Bank Bailout Menus
Bailing out banks requires overcoming debt overhang, in order to sustain their incentives for new lending, as well as dealing with adverse selection with respect to the quality of banks’ balance sheets. We examine bailouts that eliminate debt overhang, while attempting to minimize subsidies to banks’ equityholders. When banks do not differ with respect to the extent of debt overhang, it can be fully overcome with the minimal amount of subsidies, providing each bank’s equity holders no more than their pre-bailout values, with a partial new equity injection, or an asset buyout. When levels of loss given default co vary with underlying probabilities of default, we characterize the conditions for attaining a similar minimal subsidy outcome, with a Menu of either equity injection or asset buyout plans, satisfying suitable self-selection constraints. These involve global rather than local conditions, with multiple intersections of indifference curves among bank types, and imply strictly greater funds injections than those needed to make existing debt default-free. More troubled banks optimally choose larger bailouts, and these involve a lower price per share (or unit of assets). We also examine the role of coupling asset purchases with providing the bailout agency Options to buy bank equity, to enhance its capture of rents arising from new investments by banks. We compare its performance with equity injections on this dimension, as well as others such as post-bailout stakes held by prior inside equity holders of banks.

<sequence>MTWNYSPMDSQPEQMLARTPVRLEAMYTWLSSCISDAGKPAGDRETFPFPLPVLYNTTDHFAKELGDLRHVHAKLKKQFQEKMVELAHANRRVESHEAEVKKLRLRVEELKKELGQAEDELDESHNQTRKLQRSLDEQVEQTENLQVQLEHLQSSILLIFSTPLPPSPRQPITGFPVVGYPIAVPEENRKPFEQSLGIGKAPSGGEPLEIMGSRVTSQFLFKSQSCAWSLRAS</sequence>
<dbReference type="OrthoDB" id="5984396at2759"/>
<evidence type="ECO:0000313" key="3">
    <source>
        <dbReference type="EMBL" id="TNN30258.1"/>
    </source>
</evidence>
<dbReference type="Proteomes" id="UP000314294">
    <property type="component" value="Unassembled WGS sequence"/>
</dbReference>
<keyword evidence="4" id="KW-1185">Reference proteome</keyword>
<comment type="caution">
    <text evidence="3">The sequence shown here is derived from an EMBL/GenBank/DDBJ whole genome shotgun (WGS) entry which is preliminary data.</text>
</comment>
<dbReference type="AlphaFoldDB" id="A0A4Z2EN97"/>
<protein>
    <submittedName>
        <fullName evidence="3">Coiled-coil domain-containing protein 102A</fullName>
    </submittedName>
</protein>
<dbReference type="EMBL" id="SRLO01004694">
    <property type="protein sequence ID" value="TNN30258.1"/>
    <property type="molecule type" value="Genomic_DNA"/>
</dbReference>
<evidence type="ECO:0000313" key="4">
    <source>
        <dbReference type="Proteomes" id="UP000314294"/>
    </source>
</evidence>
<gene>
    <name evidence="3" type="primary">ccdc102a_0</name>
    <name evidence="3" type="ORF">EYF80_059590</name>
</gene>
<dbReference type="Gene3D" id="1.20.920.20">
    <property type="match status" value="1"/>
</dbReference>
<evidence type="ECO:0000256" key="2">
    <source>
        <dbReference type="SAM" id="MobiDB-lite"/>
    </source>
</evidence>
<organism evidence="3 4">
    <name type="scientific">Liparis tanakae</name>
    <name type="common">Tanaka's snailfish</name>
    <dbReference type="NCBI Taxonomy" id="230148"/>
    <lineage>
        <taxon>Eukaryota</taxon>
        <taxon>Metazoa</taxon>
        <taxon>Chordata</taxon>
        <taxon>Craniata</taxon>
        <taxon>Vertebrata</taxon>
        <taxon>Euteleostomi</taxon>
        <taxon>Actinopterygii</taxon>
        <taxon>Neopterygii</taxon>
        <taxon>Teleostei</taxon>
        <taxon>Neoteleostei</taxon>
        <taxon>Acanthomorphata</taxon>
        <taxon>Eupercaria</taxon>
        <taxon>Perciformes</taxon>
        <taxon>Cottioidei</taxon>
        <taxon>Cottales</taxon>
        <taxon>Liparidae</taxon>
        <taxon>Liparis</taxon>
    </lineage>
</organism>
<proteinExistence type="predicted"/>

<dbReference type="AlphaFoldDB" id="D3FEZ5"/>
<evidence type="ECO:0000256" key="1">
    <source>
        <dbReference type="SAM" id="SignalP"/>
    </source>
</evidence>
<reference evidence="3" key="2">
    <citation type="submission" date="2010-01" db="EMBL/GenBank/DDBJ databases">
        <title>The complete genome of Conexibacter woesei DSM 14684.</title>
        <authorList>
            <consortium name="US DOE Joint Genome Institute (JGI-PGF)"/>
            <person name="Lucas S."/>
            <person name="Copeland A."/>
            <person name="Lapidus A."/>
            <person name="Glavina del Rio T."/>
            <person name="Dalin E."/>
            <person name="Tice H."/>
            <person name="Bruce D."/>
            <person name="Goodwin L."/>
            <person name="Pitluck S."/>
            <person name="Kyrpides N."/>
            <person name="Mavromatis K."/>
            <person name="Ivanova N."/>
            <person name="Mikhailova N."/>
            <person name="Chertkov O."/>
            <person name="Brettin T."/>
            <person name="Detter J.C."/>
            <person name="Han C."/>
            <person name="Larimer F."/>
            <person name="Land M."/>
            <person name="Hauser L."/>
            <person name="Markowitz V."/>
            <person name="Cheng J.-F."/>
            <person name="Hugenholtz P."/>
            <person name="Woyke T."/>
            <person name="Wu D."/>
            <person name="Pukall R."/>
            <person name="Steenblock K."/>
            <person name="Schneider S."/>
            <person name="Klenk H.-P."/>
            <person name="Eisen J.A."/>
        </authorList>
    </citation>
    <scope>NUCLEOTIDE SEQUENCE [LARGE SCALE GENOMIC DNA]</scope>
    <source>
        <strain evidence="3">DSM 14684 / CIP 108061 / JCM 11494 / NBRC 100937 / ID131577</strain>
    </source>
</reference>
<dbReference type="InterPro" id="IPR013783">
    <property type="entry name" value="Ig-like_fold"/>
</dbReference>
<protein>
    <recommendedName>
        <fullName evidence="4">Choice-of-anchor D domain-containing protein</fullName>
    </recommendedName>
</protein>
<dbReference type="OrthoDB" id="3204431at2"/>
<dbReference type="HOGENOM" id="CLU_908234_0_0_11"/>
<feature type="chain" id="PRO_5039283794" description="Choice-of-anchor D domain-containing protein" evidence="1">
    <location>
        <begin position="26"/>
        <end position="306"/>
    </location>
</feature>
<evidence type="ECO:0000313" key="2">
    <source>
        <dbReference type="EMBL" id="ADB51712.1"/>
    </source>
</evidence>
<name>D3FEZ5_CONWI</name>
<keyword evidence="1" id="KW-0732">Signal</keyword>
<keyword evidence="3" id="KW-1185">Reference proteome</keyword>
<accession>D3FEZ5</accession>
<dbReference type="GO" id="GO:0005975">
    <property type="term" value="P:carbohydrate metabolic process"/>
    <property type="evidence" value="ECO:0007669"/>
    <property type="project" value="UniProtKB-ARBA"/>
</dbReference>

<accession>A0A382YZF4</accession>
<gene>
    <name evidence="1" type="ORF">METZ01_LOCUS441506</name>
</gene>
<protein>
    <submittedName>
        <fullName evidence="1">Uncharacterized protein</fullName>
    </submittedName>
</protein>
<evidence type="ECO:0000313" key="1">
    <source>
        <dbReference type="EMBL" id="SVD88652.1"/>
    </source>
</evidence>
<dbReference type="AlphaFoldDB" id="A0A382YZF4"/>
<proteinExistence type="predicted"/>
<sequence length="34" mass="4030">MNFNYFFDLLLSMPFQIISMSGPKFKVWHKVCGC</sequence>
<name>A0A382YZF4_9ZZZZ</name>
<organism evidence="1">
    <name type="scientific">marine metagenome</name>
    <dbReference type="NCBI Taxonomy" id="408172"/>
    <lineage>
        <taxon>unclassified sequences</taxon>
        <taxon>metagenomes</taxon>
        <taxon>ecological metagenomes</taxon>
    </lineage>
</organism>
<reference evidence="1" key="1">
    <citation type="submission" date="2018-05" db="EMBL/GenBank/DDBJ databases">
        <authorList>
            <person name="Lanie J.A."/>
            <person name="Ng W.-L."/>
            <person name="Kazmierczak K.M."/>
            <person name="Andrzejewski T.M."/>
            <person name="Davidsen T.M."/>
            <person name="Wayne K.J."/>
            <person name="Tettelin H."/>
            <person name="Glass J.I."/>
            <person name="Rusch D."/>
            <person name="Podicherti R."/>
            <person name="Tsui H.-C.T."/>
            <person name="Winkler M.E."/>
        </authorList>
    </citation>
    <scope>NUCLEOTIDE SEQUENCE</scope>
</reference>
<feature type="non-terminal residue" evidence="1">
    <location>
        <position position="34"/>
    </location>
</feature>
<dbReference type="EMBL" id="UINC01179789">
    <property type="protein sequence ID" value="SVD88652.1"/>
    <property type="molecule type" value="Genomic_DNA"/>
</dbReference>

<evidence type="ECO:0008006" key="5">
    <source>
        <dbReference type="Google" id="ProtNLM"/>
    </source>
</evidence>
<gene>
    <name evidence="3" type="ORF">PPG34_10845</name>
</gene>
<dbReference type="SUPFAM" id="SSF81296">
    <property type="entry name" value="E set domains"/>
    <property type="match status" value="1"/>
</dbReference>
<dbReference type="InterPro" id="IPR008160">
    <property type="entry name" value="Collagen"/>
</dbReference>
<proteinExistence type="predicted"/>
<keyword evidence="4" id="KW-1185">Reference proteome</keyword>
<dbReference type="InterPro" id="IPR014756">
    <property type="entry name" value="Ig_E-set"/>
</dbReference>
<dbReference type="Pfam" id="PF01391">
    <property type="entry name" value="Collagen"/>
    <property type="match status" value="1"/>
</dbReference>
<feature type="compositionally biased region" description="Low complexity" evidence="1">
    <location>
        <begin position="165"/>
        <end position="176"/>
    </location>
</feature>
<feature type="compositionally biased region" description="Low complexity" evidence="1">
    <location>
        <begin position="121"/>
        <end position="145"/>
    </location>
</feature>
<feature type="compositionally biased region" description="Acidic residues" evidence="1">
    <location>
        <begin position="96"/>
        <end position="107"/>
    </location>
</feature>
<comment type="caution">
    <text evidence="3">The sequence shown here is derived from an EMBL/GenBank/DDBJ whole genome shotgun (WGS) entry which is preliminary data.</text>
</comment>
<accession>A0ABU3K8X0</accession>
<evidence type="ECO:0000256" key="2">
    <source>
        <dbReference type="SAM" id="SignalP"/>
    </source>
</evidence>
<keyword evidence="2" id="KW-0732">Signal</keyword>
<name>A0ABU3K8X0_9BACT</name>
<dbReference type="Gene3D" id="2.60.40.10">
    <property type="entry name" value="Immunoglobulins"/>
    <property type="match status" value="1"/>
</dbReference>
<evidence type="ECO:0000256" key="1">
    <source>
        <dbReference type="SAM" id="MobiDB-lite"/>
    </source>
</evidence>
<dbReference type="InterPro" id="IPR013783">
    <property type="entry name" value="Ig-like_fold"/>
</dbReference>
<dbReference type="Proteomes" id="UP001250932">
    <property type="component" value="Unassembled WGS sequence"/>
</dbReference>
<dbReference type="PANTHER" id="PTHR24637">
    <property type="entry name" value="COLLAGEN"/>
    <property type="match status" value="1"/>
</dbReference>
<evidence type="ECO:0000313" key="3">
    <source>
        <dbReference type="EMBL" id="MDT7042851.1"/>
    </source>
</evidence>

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- Stewart C. Myers & Nicholas S. Majluf, 1984. "Corporate Financing and Investment Decisions When Firms Have InformationThat Investors Do Not Have," NBER Working Papers 1396, National Bureau of Economic Research, Inc.
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